Monday, 25 April 2011

Loch Leven and the dragging anchor

I was busy day dreaming of boating in the strong winds of Loch Leven as I drove to Fort William for breakfast. I was almost there when I noticed the still reflections on Loch Linnhe. I couldn’t believe my luck, the wind had dropped. The thought of boating in Loch Leven, in the calm, soon knocked all thoughts of breakfast from my mind. I had a quick coffee in Morrison’s then headed back to Invercoe campsite as fast as I could go.

I saw the still waters of Loch Linnhe all the way to Corran Ferry, then as I rounded the corner to Onich ..... the wind was still force three gusting to force six on Loch Leven.

Loch Linnhe was calm because it was in the shelter of the hills and it runs at ninety degrees to Loch Leven. It was that deceptive off shore wind again. I wasn’t hanging around any longer. I was determined to see how the boat would handle the wind and chop. If it proved too rough in the white horses then I could potter about in the shelter of the campsite bay.

I had no problem launching the boat. I managed to drive the trailer to the top of the ramp, turn and reverse like a veteran. The campsite was awake and watching. I felt hundreds of eyes on my back as I prepared for the big launch. I didn’t drive the car on the ramp but unhitched the trailer and with a long rope wrapped round the tow ball, lowered it safely to the waters edge. I then tied the trailer off and pushed the boat into the water. The spectators cooking their bacon breakfasts would have thought I had done it a hundred times. So far so good .... except I was too embarrassed to take a photograph.

Once the boat was fitted with its outboards and loaded with my gear, I rowed fifty yards off shore then started the engine. It fired up first pull. I headed for the white stuff coming round the corner on the main length of the loch. It was now an oncoming wind in my face. The boat handled it with ease. Its bow nodded into the waves and spray went flying out from the sides but it didn’t come into the boat.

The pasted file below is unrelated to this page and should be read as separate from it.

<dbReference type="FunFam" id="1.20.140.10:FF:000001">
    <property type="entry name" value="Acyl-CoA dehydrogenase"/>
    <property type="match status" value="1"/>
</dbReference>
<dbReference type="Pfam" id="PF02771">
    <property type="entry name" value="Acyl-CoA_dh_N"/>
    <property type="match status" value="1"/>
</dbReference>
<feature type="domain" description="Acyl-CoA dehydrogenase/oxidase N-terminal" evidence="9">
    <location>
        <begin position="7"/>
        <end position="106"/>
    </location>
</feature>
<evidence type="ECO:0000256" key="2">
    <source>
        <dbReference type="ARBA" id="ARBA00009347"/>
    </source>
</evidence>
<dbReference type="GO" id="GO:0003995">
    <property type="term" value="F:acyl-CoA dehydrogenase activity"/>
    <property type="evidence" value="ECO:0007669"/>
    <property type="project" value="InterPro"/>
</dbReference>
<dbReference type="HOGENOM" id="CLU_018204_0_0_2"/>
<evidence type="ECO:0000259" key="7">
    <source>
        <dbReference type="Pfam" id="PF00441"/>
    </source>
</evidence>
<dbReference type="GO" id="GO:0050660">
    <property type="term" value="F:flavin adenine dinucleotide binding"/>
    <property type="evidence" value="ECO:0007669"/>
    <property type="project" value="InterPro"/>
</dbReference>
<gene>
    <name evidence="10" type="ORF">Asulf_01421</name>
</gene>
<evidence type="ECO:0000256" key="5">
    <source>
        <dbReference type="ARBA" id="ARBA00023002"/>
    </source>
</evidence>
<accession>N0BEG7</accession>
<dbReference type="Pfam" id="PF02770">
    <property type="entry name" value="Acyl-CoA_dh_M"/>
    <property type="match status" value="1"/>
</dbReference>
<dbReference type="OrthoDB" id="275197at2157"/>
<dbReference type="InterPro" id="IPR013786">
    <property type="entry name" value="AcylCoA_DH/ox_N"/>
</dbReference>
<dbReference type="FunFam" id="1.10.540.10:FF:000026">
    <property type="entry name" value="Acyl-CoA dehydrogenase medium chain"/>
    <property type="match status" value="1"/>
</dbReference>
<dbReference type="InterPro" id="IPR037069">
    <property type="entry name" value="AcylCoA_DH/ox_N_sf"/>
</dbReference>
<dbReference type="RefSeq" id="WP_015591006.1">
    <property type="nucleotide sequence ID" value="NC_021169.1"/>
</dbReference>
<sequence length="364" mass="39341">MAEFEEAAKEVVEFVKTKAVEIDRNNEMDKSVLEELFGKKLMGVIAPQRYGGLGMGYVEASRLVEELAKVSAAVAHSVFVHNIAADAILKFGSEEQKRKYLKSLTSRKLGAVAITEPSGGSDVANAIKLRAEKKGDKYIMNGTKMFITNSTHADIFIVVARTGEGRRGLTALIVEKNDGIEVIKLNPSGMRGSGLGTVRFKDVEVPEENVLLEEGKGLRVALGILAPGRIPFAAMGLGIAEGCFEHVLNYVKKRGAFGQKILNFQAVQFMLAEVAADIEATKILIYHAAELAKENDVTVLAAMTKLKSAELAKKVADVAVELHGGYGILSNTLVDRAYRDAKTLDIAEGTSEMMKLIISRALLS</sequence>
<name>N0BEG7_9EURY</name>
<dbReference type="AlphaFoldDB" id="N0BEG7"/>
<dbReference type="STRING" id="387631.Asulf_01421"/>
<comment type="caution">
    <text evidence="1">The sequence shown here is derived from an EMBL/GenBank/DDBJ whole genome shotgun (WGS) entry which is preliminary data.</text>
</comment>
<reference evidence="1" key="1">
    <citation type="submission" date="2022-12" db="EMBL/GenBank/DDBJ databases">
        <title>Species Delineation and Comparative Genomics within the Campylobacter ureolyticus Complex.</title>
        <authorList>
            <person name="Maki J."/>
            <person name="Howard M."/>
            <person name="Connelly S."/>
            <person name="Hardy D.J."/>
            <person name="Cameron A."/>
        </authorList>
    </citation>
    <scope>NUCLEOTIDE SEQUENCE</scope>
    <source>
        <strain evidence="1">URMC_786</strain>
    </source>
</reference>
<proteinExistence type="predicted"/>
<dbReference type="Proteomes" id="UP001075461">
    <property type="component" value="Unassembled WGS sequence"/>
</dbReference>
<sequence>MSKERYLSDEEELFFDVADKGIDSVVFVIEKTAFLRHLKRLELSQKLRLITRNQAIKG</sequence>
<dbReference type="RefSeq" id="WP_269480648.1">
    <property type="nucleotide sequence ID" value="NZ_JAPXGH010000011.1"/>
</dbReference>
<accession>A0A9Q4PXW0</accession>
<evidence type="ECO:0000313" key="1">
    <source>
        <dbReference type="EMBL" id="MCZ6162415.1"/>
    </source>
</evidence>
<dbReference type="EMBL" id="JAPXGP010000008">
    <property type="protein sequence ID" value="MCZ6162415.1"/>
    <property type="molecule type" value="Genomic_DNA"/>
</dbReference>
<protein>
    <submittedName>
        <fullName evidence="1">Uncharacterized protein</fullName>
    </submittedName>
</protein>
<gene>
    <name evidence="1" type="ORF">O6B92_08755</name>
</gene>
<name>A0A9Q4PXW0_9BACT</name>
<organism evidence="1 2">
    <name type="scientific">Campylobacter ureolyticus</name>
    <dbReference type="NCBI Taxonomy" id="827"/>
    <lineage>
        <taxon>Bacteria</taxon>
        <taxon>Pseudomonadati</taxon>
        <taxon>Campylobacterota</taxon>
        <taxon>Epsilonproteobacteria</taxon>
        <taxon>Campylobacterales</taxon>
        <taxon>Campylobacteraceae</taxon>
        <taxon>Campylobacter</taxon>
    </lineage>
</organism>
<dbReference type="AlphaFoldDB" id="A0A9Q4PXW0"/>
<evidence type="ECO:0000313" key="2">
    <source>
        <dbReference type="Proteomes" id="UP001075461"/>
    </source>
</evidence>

That is the big advantage of a displacement boat, unlike my inflatable where the waves came straight over the top and soaked me. It was exciting and exhilarating heading up the loch into the swell. I settled quickly and enjoyed the experience.

This photo was taken around half way up the loch towards the narrows at Caolas na Con. The wind and waves had dropped a bit from the start of the journey allowing me to get the camera out.

The boat was trimmed far better than my first journey on Loch Fyne. I made a tiller extension from plastic pipe so I could sit in the middle of the boat. Even with my auxiliary 2.5hp engine on the transom, the boat was even keeled and handled the wind and waves with ease. I carry the spare engine in case of engine failure with the main 4hp engine.

I was in the narrows when the outboard ran out of petrol. Why do things like that always happen at the worst times ? However it wasn’t a problem, I got the oars out in a flash and the tide flow carried me safely back into the loch. That’s when I decided to anchor and fish for a bit while I refilled the outboard.

I know that a boat must be anchored from its bow and not from the side, as the waves will make it very unstable. Previously, I had wondered how it was done without putting myself in danger clambering over the cuddy roof. A search on the internet told me about a lazy line.

The lazy line is permanently fixed to the bow ring and is long enough to reach the seating area but short enough not to catch in the propeller if it falls overboard unnoticed. The anchor is dropped over from the seating area and the anchor rope is tied onto the lazy line, keeping enough slack anchor rope in the seating area to recover the anchor plus lazy line ..if that makes sense ?

Here is a photo of the lazy line holding the anchor rope to the bow ring with the spare fed back to the seating area. I still put myself in danger as I had to clamber over the cuddy roof to get the photo but it was a one off :-o

I found the anchor didn’t hold well in the strong wind and current. When I pulled it back on board it was full of huge pieces of kelp. Still... I got the outboard refuelled and was off through the narrows again.

Soon I was leaving the narrows and the Pap of Glencoe far behind.

I was headed for the sheltered pier at Kinlochleven for some fishing. The wind didn’t seem quite as bad now ?

Almost there so time for another photograph before maneuvering into position to drop anchor again. There is plenty room to carry all my gear in the dry confines of the cuddy.

Although the sea was calmer in the harbour, the strong wind still blew the boat and it kept dragging its anchor. I will have to improve my anchor equipment for the next journey. It was now time to enjoy a spot of fishing.

To be continued ...

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